This realm is darkness (see, for instance, Mt. 25:30). Therefore, if eternal life is perceived as blissfulness, then eternal darkness is perceived as suffering and torment. Human beings come in touch with theses two eternities already here, on earth, though their experience will become complete only after the Last Judgement. Father Zhurakovsky writes: Now we come to the most essential question of our work. If eternal damnation or eternal darkness, which is the same, is believed to be a special realm or a purely spiritual "plane", which the condemned will enter after the final Judgement, then the question arises: Is it necessary that we should think of this stay of sinners in "pitch darkness" as infinite? Certainly, we perceive torment as eternal in its essence... Torment is eternal by nature... Those who enter the "outer darkness" suffer eternally in the sense that they absorb eternity, coming out of the order of time into the order of eternity and entering from the order of existence into the order of non-existence. But the question arises here: Is it possible to come back from this eternity; can one's eternal damnation turn out finite?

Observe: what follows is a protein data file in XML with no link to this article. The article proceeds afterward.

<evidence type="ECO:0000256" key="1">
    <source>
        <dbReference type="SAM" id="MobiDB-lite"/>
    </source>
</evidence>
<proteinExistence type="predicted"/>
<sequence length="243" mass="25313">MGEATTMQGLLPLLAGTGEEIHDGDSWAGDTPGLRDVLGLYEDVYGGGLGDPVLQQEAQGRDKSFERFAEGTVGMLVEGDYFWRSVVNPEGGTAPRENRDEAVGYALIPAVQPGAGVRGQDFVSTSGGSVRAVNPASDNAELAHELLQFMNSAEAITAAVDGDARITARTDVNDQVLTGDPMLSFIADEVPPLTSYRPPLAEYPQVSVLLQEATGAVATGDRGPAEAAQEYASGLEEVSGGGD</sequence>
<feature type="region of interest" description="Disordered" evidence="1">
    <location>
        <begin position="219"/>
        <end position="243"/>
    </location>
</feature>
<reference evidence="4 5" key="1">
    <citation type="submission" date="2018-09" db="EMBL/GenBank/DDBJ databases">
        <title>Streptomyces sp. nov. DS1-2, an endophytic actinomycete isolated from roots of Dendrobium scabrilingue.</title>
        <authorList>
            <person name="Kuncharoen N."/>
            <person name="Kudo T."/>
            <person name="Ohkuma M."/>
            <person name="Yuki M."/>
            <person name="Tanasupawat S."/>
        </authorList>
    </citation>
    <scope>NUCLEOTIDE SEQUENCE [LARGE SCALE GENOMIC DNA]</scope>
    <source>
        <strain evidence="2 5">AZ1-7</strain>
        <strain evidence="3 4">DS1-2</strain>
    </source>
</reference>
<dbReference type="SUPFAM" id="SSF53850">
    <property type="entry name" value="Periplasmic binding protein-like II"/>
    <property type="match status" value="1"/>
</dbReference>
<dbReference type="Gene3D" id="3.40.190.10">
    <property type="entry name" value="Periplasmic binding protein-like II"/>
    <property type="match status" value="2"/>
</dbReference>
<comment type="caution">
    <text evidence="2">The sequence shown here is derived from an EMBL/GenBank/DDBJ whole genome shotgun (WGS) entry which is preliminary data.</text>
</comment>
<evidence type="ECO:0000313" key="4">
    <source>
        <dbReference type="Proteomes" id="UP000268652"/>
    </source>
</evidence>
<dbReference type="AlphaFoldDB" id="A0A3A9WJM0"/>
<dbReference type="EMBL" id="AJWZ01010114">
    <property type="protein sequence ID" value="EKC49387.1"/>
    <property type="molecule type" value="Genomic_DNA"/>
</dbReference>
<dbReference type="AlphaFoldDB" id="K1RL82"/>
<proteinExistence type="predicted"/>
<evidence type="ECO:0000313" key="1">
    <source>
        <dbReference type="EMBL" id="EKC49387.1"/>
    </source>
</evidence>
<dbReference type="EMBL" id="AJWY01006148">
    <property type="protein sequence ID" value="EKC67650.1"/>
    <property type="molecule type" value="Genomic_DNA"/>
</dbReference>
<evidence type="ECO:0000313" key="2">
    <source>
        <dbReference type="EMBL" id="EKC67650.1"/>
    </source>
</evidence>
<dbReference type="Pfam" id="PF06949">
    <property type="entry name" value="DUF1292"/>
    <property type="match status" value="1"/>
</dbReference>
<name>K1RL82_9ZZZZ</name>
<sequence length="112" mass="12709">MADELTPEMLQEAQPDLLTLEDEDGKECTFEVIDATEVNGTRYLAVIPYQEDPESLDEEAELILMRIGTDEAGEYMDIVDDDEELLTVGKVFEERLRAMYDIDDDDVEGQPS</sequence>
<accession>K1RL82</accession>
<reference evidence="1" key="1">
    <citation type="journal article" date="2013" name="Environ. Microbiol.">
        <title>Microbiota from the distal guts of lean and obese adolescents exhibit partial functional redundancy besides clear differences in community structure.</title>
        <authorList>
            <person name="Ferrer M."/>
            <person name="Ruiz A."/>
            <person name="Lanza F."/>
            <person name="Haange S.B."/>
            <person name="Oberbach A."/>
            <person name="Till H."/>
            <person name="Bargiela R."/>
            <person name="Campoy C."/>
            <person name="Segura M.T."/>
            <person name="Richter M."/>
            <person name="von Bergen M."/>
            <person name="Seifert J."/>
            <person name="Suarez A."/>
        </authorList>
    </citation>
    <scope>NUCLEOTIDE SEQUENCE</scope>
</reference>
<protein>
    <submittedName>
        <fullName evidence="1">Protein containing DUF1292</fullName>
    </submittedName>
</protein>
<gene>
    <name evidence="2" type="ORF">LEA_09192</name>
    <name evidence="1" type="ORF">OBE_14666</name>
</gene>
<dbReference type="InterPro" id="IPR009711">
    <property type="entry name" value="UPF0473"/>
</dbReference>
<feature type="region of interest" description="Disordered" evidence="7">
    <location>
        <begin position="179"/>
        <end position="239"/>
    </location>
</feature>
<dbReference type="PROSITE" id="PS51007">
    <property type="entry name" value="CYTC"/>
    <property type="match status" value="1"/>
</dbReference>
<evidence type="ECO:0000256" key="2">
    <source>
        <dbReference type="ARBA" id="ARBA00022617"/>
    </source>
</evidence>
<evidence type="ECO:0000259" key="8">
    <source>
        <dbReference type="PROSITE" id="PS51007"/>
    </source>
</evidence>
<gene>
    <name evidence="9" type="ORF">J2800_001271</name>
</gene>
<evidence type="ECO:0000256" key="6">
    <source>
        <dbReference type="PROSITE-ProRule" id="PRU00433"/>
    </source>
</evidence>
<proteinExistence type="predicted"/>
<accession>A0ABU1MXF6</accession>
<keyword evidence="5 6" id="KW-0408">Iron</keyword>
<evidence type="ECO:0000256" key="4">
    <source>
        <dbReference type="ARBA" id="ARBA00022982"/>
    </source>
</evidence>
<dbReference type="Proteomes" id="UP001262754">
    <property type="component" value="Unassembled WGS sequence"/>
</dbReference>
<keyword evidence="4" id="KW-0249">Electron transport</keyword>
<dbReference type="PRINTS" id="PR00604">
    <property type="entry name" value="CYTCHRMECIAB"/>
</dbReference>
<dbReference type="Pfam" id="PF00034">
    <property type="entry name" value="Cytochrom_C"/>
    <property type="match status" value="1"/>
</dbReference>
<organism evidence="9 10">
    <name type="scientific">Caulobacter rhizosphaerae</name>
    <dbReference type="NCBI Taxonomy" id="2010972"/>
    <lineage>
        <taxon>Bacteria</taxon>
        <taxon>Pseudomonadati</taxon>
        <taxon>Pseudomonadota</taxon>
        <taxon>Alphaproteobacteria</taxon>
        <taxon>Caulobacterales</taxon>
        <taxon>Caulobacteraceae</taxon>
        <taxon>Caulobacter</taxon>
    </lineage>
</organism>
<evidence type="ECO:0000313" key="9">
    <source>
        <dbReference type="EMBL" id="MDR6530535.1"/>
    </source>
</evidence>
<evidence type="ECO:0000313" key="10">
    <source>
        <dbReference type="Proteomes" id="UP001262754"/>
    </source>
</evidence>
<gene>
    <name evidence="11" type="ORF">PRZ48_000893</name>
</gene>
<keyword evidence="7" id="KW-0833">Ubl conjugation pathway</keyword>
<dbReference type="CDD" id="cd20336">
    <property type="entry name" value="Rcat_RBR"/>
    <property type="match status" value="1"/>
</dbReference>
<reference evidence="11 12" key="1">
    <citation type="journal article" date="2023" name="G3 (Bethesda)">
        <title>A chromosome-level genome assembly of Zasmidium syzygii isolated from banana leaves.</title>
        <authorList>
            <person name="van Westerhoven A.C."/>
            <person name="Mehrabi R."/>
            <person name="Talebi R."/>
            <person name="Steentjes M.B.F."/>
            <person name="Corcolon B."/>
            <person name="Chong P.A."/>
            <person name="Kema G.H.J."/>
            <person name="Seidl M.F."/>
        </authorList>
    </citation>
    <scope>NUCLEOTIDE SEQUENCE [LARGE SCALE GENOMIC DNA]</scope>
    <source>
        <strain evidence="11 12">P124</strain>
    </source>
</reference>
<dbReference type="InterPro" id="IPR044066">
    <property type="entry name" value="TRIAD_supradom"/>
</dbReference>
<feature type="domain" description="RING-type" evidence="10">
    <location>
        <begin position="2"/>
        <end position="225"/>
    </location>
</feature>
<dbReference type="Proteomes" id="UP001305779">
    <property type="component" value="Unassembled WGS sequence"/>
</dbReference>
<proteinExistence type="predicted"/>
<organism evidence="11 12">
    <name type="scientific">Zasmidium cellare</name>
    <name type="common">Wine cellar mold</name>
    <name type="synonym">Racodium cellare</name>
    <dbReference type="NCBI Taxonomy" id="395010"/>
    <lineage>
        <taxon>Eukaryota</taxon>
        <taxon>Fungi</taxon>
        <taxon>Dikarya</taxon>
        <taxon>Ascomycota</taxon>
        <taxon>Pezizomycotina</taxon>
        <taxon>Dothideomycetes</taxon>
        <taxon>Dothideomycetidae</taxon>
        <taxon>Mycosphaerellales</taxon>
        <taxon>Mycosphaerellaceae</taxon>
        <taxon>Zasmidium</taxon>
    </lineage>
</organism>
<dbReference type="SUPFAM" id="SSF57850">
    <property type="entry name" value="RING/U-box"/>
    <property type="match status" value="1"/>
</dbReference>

It seems from the first glance that we fall here into a glaring contradiction. How is it possible to speak of the eternal which is at the same time finite? Certainly, we cannot think of a transition or a moment in time as belonging to the ontological essence of eternity... No transition is thinkable within eternity, but our transition into eternity and departure from it are actually thinkable. It is impossible to speak of an end of eternity because eternity has no origin or end, but it is the revelation of eternity to us that has an origin and end.